Perhaps space flight is the clearest example of science fiction technology. But it is not the only one. "The personal communicator appears in the movie Star Treck. They carried him in the chest, we in the pocket and we call mobile phone," says Miquel Barceló, one of the best-known editors of science fiction in Spain. However, the technical predictions of science fiction are not very numerous. In addition, many of the opinions about it are wrong. Julio Verne, for example, did not invent the submarine, picked up the idea of an invented device and used it.
There are few examples and some are doubtful or wrong. However, science fiction has been a good prediction, not science itself, but the use of science.
Isaac Asimov defined science fiction as literature that studies the response of scientific or technical changes to society. "It doesn't have to predict new science," says Barceló, "but it does explain the possible changes and how man adapts to those changes."
Cloning is a very clear example. Writers and readers of science fiction, accustomed to cloning for some time, reflected on the consequences of cloning. (A good example is Where late the sweet birds sang, novel by Kate Wilhem). But people outside of science fiction had to get used to it quickly when they cloned the Dolly sheep and appeared in the media.
This does not mean that science fiction writers have abandoned the subject, but work on a more advanced reflection. In his book Kiln people, David Brin explores a society in which clones of twenty-four hours can be made. It never seems possible to do something like this, out of ignorance, but the situation it poses can have real ethical consequences.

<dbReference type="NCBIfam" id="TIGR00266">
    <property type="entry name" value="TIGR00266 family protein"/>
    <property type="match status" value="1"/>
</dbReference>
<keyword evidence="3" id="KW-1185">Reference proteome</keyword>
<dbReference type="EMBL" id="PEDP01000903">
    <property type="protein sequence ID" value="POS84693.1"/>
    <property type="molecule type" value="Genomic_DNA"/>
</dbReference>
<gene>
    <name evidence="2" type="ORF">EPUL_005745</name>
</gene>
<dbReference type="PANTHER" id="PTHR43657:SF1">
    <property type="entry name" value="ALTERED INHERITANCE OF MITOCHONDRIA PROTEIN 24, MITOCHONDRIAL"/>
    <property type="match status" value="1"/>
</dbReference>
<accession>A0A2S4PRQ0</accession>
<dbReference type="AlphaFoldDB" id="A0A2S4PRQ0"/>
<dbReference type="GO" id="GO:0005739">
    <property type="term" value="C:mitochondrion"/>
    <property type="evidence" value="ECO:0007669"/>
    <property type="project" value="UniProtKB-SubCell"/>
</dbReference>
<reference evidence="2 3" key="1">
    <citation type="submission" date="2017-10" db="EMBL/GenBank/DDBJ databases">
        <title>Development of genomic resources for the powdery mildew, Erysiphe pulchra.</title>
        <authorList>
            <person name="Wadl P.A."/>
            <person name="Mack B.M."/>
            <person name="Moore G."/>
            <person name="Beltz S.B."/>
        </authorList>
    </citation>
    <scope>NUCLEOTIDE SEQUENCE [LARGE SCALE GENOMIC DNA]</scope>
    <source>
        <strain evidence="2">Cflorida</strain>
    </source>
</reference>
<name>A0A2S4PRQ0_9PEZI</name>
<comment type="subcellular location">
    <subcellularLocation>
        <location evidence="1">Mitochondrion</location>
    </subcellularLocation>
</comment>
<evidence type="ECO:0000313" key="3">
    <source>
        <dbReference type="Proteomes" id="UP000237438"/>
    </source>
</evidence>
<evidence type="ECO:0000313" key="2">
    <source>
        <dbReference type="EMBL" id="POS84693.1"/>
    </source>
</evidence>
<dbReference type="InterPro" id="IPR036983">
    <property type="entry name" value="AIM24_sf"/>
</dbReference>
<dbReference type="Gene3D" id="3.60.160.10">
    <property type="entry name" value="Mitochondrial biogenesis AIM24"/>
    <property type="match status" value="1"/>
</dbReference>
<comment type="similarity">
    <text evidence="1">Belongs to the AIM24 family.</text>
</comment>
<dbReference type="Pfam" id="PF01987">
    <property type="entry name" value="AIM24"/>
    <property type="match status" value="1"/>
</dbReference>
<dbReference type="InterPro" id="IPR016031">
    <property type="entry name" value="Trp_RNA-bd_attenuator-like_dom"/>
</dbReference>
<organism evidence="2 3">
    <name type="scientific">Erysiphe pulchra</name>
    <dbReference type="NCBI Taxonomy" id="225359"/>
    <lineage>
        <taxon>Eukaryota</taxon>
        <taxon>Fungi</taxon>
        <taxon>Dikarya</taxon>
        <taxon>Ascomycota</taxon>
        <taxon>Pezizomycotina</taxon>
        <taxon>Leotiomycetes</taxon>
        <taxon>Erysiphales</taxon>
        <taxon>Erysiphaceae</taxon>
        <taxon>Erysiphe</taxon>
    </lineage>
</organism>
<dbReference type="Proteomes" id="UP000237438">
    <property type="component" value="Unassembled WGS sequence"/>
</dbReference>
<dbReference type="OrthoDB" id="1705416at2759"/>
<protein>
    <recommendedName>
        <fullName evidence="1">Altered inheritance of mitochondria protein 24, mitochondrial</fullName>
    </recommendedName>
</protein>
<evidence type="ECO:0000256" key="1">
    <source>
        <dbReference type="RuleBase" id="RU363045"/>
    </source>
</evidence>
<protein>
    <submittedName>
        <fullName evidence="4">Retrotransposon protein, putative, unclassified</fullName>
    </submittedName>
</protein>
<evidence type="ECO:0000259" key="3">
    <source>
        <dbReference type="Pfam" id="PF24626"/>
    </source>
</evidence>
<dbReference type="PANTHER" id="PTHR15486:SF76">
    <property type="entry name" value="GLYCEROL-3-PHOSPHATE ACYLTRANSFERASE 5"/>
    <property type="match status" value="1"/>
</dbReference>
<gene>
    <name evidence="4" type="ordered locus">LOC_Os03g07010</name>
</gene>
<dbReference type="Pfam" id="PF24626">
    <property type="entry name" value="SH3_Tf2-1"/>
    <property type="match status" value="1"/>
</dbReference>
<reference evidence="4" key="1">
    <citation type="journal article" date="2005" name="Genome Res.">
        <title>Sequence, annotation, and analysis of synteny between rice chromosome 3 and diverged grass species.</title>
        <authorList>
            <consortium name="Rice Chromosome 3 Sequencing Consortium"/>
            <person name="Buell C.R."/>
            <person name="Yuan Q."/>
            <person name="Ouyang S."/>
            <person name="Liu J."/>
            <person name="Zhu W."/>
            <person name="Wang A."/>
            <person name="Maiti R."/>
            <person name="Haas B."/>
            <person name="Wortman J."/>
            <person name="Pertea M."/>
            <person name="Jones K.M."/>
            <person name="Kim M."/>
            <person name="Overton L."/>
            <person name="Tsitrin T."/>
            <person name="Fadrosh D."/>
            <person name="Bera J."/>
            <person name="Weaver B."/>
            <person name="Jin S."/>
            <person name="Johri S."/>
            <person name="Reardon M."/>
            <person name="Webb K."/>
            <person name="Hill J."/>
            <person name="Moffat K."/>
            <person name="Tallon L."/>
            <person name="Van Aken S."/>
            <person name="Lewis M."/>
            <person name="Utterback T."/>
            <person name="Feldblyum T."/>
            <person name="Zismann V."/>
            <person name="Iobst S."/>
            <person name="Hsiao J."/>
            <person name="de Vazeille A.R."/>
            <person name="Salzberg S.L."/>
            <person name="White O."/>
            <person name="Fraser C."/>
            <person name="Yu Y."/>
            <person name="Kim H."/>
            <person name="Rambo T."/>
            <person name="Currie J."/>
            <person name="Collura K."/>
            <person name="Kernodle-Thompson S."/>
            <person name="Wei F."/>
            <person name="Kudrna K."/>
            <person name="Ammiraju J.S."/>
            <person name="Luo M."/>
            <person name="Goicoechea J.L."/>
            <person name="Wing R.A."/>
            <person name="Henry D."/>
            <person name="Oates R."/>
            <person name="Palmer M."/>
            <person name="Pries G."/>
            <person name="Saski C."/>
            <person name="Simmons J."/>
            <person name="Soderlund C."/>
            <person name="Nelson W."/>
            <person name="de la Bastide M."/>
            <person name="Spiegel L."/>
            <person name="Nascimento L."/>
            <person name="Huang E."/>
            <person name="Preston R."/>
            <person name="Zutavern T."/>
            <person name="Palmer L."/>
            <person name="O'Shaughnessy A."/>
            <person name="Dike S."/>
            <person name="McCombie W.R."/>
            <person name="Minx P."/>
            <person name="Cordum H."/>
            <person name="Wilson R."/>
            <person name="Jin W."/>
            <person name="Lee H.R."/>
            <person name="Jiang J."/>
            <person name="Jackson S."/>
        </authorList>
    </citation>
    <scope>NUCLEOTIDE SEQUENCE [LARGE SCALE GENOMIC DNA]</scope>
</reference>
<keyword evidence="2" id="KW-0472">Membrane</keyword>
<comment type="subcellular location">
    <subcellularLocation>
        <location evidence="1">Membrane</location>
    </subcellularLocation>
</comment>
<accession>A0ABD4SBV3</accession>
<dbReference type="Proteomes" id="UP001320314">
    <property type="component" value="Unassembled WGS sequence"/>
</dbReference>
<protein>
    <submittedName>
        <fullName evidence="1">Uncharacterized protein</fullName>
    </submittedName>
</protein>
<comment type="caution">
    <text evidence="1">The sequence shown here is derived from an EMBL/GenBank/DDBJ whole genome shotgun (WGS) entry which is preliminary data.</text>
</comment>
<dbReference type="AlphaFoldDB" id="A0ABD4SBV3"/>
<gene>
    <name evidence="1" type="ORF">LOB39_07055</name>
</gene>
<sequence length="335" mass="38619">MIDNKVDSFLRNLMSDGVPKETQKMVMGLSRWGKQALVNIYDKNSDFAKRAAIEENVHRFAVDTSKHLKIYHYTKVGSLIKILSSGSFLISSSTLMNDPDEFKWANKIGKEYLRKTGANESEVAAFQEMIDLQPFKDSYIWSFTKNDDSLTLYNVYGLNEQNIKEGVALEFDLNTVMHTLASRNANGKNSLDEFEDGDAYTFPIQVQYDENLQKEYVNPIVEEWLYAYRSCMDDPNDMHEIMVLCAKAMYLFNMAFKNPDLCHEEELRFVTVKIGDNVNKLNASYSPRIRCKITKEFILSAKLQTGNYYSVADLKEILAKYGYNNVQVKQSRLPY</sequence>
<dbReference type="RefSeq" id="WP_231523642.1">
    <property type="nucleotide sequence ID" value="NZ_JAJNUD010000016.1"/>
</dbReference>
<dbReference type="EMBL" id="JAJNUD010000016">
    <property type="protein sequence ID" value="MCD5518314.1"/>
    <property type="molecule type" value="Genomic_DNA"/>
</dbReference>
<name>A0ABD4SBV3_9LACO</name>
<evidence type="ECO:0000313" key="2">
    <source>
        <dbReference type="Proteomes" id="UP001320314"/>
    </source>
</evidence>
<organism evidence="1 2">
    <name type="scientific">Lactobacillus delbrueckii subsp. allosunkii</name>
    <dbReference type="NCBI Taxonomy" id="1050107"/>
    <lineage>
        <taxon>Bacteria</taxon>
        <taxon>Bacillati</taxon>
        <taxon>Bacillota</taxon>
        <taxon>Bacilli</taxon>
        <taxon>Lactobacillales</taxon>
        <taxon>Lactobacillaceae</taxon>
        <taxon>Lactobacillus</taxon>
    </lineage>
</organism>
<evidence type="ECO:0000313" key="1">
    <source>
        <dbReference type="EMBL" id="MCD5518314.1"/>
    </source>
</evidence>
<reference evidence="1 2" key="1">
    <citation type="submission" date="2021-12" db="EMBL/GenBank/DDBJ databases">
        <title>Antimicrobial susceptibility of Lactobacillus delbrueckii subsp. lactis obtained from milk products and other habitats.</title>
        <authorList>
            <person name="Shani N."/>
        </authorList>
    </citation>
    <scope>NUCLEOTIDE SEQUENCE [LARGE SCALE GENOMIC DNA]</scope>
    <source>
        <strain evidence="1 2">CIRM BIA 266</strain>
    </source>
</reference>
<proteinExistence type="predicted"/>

This is what David Brin himself said about 1984 by George Orwell: The year 1984 was not like that of the novel, among other things because Orwell wrote the novel. From a technological point of view, the book announced a fully interactive television (which allowed the viewer to spy on), but from a sociological point of view it carried out a deep and useful analysis of society from a possible situation.
Two examples: The story of Frank Herbert's book Dune runs on an almost waterless planet and John Brunner's book Stand on Zanzibar presents the problem of overpopulation. They are a mere ecological fiction.
Looking to the future, science fiction makes a very broad technological reflection. Asimov made the idea of the robot classic. For him -- as Robot visions says in his collection of stories and essays -- the robot was a human machine, a machine capable of performing the activities that we humans do, but, necessarily, it must have the capacity to think. It is the idea of mechanical man.
But it can go further. The abstract concept of the robot is that of artificial servitude: a machine with human intelligence that has no human biology and that will always fulfill the promise. Miquel Barceló believes that there is a contradiction in this idea. "If you attribute human capacity to a machine, it will not always fulfill the promise, because man wants to be free. It is the same idea as that of Spartacus; and that of the clay of the Rabbi of Prague; and that of the homunculus created by the alchemist Parazeltso, etc. XX. Those of the first half of the century are electromechanical robots of Asimov, which in the second half are replaced by androids. But in everyone there is the same story: that of revolution against the owner."
Asimov rejected the idea of revolution by inventing three laws of conduct for robots, with the help of publisher John Campbell. According to these laws, a robot cannot harm the human being, he has to fulfill all that man has promised and must protect himself, with the priority of that order. Stories about their robots are based on the paradoxes that create these laws. In the short novel Bicentennial Man, for example, a robot wants to become human and gets it without breaking the three laws. The three laws were programmed, almost carved, into the brain of Asimov's robots, which had no capacity to break the laws.